Wednesday, May 4, 2016
I would not have guessed that I would have managed the impartiality of library work as well as I have. I have a lot of strong opinions about things, but it turns out my utter contempt for the batman movie Dark Knight Rises, for instance, or my bitter disdain for Never Let Me Go by Kazuo Ishiguro, goes into abeyance when I am fulfilling my role as your library guide. I have opinions. I'm even happy to share them, but I understand that the library is an open forum for information. I understand that it is essential that I observe a certain neutrality.
I don't judge your checked out items. I will never refuse to check out materials. I don't treat the physical copies of books by right wing commentator Michael Medved with any more disrespect than I would treat a copy of Tortilla Flat. Unlike my feelings about the culture at large, I feel a kind of basic trust in the library. It can all be here. If we strain to let as much into the library as possible the light of beauty and truth will shine through it. That enlightenment will not be obstructed by the impurities of liars, or by the abusers of muses. If the whole world can be the library then the fruit of it will be better than the sum of its parts.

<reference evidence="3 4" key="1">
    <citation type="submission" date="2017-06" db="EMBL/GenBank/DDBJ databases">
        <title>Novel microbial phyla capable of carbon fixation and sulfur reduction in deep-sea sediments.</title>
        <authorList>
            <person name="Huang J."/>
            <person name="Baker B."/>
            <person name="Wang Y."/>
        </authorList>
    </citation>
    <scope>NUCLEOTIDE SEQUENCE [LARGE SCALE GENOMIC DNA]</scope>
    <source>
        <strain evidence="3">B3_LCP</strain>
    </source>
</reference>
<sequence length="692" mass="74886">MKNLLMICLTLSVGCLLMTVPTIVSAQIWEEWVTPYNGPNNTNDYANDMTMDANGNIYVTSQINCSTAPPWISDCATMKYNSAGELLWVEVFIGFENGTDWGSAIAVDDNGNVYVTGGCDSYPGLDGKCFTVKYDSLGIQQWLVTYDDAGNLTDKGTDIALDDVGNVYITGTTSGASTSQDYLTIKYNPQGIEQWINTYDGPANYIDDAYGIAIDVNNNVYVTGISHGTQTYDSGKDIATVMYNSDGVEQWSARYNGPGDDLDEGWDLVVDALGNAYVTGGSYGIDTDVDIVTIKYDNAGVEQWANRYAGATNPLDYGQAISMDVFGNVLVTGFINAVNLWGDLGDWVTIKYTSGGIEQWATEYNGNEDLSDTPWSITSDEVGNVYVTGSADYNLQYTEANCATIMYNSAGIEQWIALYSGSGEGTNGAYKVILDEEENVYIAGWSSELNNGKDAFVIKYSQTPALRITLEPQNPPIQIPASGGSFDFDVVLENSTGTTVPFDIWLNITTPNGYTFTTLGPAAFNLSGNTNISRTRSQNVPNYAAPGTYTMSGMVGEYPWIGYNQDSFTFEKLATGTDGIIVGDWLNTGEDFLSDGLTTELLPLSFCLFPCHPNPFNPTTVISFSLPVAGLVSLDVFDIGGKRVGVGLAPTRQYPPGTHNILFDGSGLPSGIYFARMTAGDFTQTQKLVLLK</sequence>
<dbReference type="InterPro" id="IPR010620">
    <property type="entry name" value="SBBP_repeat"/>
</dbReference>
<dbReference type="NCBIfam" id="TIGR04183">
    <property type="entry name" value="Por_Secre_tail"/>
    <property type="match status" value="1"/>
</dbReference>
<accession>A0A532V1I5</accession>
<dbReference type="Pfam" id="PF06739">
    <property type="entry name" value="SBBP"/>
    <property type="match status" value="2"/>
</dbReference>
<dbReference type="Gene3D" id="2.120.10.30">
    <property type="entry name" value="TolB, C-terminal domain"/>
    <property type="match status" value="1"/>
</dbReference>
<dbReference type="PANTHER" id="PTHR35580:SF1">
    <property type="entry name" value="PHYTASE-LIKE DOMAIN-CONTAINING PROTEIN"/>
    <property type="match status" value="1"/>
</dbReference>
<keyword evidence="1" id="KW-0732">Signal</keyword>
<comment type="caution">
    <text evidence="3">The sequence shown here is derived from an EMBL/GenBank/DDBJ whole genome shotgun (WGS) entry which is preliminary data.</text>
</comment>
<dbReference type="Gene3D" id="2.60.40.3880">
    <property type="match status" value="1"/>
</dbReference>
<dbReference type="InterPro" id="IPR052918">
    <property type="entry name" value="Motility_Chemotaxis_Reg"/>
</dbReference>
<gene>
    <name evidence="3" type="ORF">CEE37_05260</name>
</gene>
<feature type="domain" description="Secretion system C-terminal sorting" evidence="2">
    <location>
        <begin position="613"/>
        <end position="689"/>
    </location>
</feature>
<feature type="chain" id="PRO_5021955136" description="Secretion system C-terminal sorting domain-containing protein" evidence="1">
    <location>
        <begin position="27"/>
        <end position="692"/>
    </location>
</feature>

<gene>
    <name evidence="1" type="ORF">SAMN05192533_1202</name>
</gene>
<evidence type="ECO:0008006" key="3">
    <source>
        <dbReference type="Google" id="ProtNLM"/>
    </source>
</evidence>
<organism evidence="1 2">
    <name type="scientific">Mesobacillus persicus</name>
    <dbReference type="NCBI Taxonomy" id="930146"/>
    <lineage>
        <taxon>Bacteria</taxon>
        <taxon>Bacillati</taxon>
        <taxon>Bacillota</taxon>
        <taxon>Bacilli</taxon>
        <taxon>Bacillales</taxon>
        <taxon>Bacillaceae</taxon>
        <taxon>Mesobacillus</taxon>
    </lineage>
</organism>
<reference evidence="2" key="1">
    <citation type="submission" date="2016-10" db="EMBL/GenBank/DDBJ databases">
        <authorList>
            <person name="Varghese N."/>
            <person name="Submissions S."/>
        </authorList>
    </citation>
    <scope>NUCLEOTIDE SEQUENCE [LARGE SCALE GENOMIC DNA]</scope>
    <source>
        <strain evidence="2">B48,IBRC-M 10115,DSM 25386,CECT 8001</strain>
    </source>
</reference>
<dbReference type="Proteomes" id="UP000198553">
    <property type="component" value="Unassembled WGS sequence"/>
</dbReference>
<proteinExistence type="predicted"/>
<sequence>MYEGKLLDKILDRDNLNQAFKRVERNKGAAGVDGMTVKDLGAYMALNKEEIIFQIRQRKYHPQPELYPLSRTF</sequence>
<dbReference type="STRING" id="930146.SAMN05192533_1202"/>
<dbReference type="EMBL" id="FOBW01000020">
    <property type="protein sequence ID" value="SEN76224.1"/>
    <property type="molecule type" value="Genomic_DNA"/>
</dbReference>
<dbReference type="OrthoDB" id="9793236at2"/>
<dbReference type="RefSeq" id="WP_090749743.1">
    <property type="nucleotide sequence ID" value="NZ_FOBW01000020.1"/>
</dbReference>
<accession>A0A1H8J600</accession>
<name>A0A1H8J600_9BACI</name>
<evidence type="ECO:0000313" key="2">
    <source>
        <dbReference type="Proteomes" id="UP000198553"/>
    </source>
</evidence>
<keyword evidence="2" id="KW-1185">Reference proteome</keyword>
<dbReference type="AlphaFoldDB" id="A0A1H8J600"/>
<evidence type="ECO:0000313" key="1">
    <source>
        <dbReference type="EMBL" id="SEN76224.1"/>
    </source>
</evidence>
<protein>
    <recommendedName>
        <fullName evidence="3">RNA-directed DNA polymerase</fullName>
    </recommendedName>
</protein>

And so I wade through the materials, sorting, guiding, and shelving. Some is horrible, like for instance the Dylan biopic I'm Not There, and some is gorgeous, like Dylan's Desire, but they cannot be disrupted on a case by case basis, for each element in the library effects every other element. The best and worst make a whole.
And so I weed only on the basis of condition, never affection. I treat no item more roughly than any other. I will try to salvage any damaged item, regardless of its content. I will protect and defend on an equal basis, and I am happy to do so.
Except for the Berenstain Bears books. I don't give a shit what happens to those.